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Friday, February 8, 2013

Regional Greenhouse Gas Initiative wants to be a tougher cap-and-trade system

New Hampshire’s participation in the carbon cap-and-trade system called RGGI survived a near-death experience in the state Legislature last year, and now the state needs to decide whether it wants to double down on the program and make it tougher. (FYI: This is an unedited version of a story that will run in The Telegraph, when the storm leaves us room!)

The nine-state Regional Greenhouse Gas Initiative has put forward new guidelines that sharply decrease the amount of carbon which power plants can release into the atmosphere, as well as making other changes.

One major charge would allow certain forestry projects to be counted as an offset to pollution, because growing trees removes CO2 from the air. Another would create a financial incentive that would kick in if the price of carbon allowances rises too quickly.

Each RGGI state, including New Hampshire, has the option whether to follow some or all of these rules.

The New Hampshire Department of Environmental Services will hold a public hearing Friday in Concord to discuss the issue.

The biggest change is a proposed immediate reduction in the total amount of carbon dioxide that power plants can release into the air, from 165 million tons to 91 million tons, a 45 percent cut in 2014. This so-called “RGGI cap” is proposed to decline another 2.5 percent each year from 2015 to 2020.

This is the first time since RGGI started in 2009 that such a revision has been proposed.

RGGI is the nation’s first market-based regulatory program designed to cut greenhouse gas emissions. California is instituting a similar program; Europe has had one for close to a decade.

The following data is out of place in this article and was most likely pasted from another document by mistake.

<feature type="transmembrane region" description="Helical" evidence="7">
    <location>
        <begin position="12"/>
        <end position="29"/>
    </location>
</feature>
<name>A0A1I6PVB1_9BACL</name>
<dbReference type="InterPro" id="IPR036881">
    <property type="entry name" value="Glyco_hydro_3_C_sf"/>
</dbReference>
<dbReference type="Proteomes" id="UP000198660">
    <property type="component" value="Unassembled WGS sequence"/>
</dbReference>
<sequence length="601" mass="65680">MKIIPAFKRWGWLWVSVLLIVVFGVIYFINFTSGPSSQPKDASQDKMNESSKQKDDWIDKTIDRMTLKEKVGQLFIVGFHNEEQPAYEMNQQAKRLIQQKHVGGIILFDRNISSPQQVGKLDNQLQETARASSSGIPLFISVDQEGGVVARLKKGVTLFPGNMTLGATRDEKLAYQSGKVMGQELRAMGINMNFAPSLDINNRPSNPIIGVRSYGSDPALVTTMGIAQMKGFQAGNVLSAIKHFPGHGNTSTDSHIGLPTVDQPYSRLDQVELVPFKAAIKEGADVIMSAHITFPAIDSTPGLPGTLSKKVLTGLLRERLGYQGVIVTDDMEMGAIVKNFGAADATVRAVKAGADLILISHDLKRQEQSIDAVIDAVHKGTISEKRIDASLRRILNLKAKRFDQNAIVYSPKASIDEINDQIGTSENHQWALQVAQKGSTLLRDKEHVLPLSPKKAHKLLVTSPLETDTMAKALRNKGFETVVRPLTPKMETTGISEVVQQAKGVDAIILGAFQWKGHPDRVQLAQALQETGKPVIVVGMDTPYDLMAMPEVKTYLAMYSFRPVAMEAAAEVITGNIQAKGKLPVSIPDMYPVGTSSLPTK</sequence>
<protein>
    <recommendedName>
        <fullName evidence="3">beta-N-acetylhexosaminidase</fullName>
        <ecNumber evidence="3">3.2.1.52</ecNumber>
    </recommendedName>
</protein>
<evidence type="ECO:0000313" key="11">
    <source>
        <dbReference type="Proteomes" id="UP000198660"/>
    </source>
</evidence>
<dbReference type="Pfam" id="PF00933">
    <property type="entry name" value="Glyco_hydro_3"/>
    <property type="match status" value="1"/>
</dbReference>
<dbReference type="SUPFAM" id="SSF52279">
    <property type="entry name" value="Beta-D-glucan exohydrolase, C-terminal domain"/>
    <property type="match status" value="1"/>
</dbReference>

Under RGGI, which is pronounced “reggie,” power plants must have allowances equal to their emissions of carbon dioxide, the most prevalent greenhouse gas. The program issues a certain amount of carbon allowances, and companies or institutions bid to buy them; the resulting money is used by each state to reduce overall energy use.

New Hampshire has received about $40 million from RGGI since 2009, most of which it has spent on grants to improve energy efficiency in homes and businesses.

Opponents describe the program as a hidden tax that raises electricity rates but accomplishes little.

A number of legislators, mostly Republican, tried to get New Hampshire to withdraw from RGGI last year, but the issue failed to pass the state Senate. PSNH has been a vocal opponent of RGGI, which it says contributes to an increase in its rates.

Opposition to the program surfaced in other states, too. It was strongest in New Jersey, with has withdrawn from RGGI.

Other participating states are Connecticut, Delaware, Maine, Maryland, Massachusetts, New York, Rhode Island, and Vermont.

Supporters of RGGI tout the energy-saving benefits. A 2012 analysis UNH claimed that the state’s RGGI income has reduced annual energy use by 182,800 million BTU, saving the state residents and businesses $5.3 million in annual energy costs.